UTI symptoms vary widely in children. In older children, they include burning or stinging during urination, an urgent need to urinate, frequent urination, and daytime and nighttime wetting or dribbling. Fever, stomach pain or vomiting are also common.
In infants or young children, the signs may not be clear, especially in those too young to say how they feel. Instead, the child may be irritable, not eat as much as usual, have a fever, or just seem unwell. If symptoms last more than a day, this may signal a need to see a doctor.
To understand what happens with a UTI, you first need to know how the urinary system works.
The urinary tract makes and stores urine. First, the kidneys remove waste and water from the blood, producing urine. Two narrow tubes called the ureters channel urine as it leaves the kidneys. It is then stored in the bladder, a balloon-like container. The bladder, muscles of the pelvis, and special centres in the brain and spinal cord work together to release the urine at an appropriate time. The urethra then carries it out of the bladder.
A urinary tract infection is an overgrowth of bacteria in the bladder and sometimes in the kidney. Normally, the urinary tract is sterile, containing no bacteria. Bacteria sometimes enter the urinary tract through the urethra, and can move upward to the bladder. The lining of the urethra and bladder become irritated, just as the inside of the nose or throat do when one has a cold. If the bladder is infected, it is called cystitis. If the kidneys are infected, it is called pyelonephritis. These infections must be treated so that the kidneys are not damaged.
Uncircumcised boys have a higher rate of bladder infections compared to circumcised boys. Some parents wonder if their sons should be circumcised just to prevent UTIs. However, circumcision is a personal choice for a family. There is not enough benefit to suggest that boys should be circumcised just to prevent this type of infection. The rate of infection in uncircumcised boys is still lower than that of girls.
Please talk to a family doctor if you have any questions regarding circumcision. Your doctor will be able to discuss the various pros and cons of circumcision with you.
Younger children are at increased risk of UTIs. Those at highest risk are boys under a year of age, and girls under age four.
The risk increases if any part of the urinary tract did not form correctly before birth, or the bladder does not work correctly. For instance, the bladder may not fully empty with urination (peeing). Some children need to have a tube (called a catheter) placed up the urethra into the bladder, allowing the urine to empty properly. Long-term catheter use is a risk factor for urinary tract infections. It provides an easy way for bacteria to enter the bladder.
The doctor first reviews your child’s medical history, looking for symptoms of past or present infection. An exam will also be done. A sample of urine can show whether red blood cells, white blood cells or bacteria are present. A urine culture test involves growing bacteria from the urine sample, then identifying and testing to see which antibiotics will kill them. Your doctor may also order a blood test, but this is not always done.
It is very important to collect the urine properly. The laboratory can provide specific instructions on the procedure. With infants or children who are not potty-trained, a catheter is inserted into the bladder to collect the urine. This ensures that the urine sample is not contaminated by anything on the skin or other contents in the diaper.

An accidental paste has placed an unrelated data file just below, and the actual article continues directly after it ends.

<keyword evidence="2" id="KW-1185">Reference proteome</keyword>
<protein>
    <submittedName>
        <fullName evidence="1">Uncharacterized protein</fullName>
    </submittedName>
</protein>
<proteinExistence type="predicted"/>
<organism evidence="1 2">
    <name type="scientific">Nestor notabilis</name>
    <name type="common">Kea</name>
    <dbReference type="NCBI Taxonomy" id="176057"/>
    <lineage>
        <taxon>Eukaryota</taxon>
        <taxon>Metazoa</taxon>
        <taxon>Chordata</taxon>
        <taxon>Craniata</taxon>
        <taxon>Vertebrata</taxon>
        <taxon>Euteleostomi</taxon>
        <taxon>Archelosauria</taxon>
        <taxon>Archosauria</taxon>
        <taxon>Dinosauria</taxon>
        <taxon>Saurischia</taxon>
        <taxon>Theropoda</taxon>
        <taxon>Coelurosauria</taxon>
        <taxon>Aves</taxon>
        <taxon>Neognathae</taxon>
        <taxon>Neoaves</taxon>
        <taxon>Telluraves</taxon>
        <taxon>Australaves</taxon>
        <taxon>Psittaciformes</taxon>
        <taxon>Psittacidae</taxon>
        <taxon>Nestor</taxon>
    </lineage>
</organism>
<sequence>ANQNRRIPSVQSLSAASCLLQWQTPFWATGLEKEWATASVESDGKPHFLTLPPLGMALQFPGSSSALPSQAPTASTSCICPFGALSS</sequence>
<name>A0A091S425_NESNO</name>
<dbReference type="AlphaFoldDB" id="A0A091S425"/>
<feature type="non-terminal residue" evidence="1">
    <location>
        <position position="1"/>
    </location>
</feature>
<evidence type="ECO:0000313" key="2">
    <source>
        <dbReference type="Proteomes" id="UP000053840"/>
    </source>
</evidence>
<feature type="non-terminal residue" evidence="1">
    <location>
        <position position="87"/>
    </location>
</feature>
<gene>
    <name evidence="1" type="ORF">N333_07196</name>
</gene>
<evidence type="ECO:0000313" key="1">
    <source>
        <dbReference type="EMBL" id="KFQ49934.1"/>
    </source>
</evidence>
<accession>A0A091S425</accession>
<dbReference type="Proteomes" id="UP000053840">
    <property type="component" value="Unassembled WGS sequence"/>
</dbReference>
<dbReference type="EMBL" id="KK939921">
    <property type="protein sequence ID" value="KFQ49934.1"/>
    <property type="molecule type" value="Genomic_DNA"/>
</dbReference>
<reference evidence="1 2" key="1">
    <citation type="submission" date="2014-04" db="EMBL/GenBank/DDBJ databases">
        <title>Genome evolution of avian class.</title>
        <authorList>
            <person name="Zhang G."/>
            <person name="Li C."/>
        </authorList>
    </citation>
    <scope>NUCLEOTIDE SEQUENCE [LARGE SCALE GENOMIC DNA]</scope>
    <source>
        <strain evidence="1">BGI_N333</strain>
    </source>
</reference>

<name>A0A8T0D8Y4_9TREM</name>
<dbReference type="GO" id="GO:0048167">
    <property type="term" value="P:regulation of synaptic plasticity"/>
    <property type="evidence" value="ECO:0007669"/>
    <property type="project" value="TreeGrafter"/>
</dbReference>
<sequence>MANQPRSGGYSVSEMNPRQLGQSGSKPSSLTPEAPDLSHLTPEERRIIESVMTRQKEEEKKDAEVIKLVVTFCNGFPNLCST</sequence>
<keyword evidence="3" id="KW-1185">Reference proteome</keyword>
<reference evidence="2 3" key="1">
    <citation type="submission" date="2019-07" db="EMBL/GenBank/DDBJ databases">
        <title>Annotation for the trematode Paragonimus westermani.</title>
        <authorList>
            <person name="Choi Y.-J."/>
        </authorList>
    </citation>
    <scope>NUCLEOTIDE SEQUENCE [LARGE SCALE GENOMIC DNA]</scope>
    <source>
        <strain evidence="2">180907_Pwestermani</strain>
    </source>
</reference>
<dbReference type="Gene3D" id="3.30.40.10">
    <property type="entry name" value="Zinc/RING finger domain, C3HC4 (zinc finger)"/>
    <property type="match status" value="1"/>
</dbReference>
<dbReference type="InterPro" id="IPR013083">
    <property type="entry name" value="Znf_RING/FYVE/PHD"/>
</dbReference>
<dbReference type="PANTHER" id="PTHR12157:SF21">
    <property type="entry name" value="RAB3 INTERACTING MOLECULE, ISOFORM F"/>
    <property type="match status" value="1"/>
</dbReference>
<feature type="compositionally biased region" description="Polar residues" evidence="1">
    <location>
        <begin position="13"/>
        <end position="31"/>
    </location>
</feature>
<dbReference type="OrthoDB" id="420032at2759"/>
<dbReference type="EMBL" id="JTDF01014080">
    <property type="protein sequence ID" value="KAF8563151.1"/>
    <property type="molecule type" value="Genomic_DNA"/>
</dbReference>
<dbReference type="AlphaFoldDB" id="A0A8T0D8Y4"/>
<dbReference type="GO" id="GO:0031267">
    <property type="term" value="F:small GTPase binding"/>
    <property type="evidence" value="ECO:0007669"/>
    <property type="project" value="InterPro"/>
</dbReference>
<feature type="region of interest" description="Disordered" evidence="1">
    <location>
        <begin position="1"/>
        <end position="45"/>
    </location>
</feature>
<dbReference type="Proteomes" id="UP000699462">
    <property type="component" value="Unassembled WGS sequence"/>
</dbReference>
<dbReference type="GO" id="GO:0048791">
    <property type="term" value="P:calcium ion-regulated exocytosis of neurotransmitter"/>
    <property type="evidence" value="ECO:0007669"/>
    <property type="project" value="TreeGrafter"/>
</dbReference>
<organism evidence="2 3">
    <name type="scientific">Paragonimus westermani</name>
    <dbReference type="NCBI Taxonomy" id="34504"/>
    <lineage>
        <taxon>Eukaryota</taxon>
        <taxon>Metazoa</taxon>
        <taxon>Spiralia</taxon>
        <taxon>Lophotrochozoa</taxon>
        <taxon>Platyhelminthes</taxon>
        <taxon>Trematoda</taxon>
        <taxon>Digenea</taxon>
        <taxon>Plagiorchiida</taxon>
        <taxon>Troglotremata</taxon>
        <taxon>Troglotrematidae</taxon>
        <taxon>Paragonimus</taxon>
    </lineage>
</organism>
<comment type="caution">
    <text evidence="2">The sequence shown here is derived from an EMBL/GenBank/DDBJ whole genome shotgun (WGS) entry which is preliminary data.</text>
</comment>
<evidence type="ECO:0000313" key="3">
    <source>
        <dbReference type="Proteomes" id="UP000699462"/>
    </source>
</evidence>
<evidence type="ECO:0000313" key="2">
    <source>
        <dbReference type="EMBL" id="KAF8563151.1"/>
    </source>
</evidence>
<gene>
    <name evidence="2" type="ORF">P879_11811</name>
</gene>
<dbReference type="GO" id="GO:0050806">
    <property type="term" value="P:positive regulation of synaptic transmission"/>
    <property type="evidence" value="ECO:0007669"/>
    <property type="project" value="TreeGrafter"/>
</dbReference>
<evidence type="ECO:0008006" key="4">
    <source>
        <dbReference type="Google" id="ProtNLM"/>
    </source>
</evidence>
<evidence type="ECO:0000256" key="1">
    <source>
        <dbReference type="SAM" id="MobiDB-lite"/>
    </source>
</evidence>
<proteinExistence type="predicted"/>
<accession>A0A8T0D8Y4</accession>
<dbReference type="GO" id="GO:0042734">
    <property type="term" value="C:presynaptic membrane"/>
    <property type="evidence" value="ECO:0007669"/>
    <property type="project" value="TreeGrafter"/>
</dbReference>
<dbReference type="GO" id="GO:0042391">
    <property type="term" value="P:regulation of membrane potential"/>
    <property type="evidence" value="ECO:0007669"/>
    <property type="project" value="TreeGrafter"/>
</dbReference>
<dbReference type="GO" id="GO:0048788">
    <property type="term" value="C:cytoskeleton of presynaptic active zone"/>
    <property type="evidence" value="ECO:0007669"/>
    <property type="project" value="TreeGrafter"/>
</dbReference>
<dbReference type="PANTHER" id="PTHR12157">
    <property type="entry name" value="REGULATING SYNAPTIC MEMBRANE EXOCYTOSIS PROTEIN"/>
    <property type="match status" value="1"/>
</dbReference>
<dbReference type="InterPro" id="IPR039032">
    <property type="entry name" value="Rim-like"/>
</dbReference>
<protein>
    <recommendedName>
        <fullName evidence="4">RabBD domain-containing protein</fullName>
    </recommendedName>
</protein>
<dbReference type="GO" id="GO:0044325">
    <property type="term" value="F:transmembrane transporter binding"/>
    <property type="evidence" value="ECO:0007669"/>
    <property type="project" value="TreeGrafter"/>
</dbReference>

If you have a daughter, have her sit on the toilet seat with her legs spread widely so that the labia (skin folds of the vagina) do not touch each other. If you have a son, it is important to gently pull back the foreskin. The laboratory will provide a cleaning cloth. Use it to wipe the genital area for a girl or the head of the penis for a boy.
Since the first and last millilitres of urine that come out of the bladder can be contaminated with bacteria from the skin, you do not want to collect this urine. Instead, you will use a mid-stream catch. To start, encourage your child to urinate. Let the first of the urine go into the toilet. Now, place the clean container directly in line with the stream of urine. Collect a few millilitres of urine and remove the container before your child stops urinating.
Usually, antibiotics will clear it up. Your doctor will prescribe an antibiotic to kill the bacteria and prevent the spread of infection to the kidneys. Sometimes an antibiotic is prescribed before the results of the urine culture come back. The doctor could also use the results of the culture to prescribe an antibiotic.
Sometimes oral antibiotics do not work as expected, or a child is more seriously ill or dehydrated. In this case, hospitalization may be needed for more intensive treatment and testing. Infants under two months old are admitted to hospital for treatment.
Recovery depends on how severe the symptoms are when you begin treatment. With a mild case, your child may feel better within a day or two. In more severe cases, several days are needed before symptoms disappear.
If the symptoms return shortly after treatment is finished, more tests may be necessary. The doctor will assess whether an underlying cause for the illness is present. In some children, a urinary tract infection can be a sign of an abnormal urinary tract.
Young children are at the greatest risk for kidney damage from urinary tract infections. Such damage may lead to poor kidney function, high blood pressure, and other problems in the future. For this reason, make sure that infections are treated quickly, and carefully checked after treatment.
If you suspect a urinary tract infection, schedule an appointment with your doctor. Timely treatment will help your child to feel better, while avoiding complications.